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Advisor, Conservation Science

Missoula County Climate Action: Creating a Resilient and Sustainable Community

Missoula County is host to a diversity of people, local industries, intact ecosystems, and dramatic scenery. Its rivers and forests provide abundant opportunity for outdoor activities while the university and bustling downtown Missoula provide culture and entertainment. When people are asked why they live in Missoula County, they often refer to the high quality of life that is available here.

Missoula County's quality of life is at risk, however, from a variety of pressures and challenges that range fro population growth to energy and water demands. Unfortunately, one primary threat has the capacity to overwhelm and affect all others- the threat of climate change. Climate change is expected to have substantial impacts to the natural systems of Missoula County, including rivers, streams, forests and wildlife. These impacts will in turn affect infrastructure, emergency response capacity, human health, tourism, agriculture, forestry and many other facets of society.

We assessed how a changing climate might affect Missoula County using the latest science and local expertise in a community-based process called ClimateWise. The ClimateWise process included climate change model output, a community workshop that involved expert participation from throughout different sectors and interests, and close guidance by a local Steering Committee.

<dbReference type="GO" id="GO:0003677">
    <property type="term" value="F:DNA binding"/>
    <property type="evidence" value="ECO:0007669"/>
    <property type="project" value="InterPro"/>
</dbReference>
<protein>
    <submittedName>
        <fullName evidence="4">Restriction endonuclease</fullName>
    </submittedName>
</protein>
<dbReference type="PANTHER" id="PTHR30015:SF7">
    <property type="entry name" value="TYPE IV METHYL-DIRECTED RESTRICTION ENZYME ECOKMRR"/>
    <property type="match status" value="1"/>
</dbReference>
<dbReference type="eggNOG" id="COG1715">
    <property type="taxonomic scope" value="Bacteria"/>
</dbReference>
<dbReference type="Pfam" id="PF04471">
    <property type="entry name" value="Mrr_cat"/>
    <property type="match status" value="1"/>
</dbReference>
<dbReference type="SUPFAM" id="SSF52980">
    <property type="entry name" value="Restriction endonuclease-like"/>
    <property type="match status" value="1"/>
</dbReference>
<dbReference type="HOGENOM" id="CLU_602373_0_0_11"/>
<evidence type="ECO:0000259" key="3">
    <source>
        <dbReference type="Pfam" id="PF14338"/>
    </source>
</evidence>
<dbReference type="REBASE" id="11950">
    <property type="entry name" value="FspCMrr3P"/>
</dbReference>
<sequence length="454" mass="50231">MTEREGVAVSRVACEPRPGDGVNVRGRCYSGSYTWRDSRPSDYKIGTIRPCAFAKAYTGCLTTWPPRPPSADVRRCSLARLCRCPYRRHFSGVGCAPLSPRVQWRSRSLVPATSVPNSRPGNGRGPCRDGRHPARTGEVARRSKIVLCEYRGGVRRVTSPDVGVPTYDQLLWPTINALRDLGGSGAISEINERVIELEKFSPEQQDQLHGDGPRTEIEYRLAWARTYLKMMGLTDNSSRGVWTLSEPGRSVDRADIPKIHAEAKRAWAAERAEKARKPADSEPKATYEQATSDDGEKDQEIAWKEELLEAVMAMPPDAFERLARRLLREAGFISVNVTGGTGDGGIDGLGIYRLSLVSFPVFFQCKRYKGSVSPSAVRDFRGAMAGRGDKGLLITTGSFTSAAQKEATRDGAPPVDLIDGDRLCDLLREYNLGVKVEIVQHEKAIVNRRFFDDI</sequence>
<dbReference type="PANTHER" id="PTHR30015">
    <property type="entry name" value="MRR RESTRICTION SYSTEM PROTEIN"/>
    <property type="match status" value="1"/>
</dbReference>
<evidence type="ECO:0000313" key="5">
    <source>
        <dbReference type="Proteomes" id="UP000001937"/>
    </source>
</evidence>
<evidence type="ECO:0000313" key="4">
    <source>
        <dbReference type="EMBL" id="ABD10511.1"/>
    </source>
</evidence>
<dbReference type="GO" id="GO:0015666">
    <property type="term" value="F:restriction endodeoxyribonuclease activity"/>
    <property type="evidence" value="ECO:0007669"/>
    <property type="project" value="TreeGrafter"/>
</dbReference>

During the ClimateWise process, groups of experts and leaders from across the different sectors of the community developed a suite of strategies for "climate change adaptation" - the process of preparing for climate change to reduce overall impacts to natural and human communities. We view these strategies as a critical first step in what will need to be an ongoing process as the climate, scientific understanding of the earth's processes, and other drivers such as population growth, change over time.

The Intergovernmental Panel on Climate Change (IPCC) is the leading international body for the assessment of climate change. It was established by the United Nations Environment Programme (UNEP) and the World Meteorological Organization (WMO) to provide the world with a clear scientific view on the current state of knowledge in climate change and its potential environmental and socio-economic impacts.



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36° 46' 41.7396" N, 119° 25' 4.5552" W
California US
Tool Overview: 

Cal-adapt is a web-based climate adaptation planning tool. Cal-adapt allows the user to identify potential climate change risks in specific geographic areas throughout the state. Users can either query by location, or click on an interactive map to explore what climate impacts are projected to occur in their area of interest. Cal-adapt synthesizes volumes of existing downscaled climate change scenarios and climate impact research and presents it in an easily available, graphical layout that is intended to benefit local planning efforts.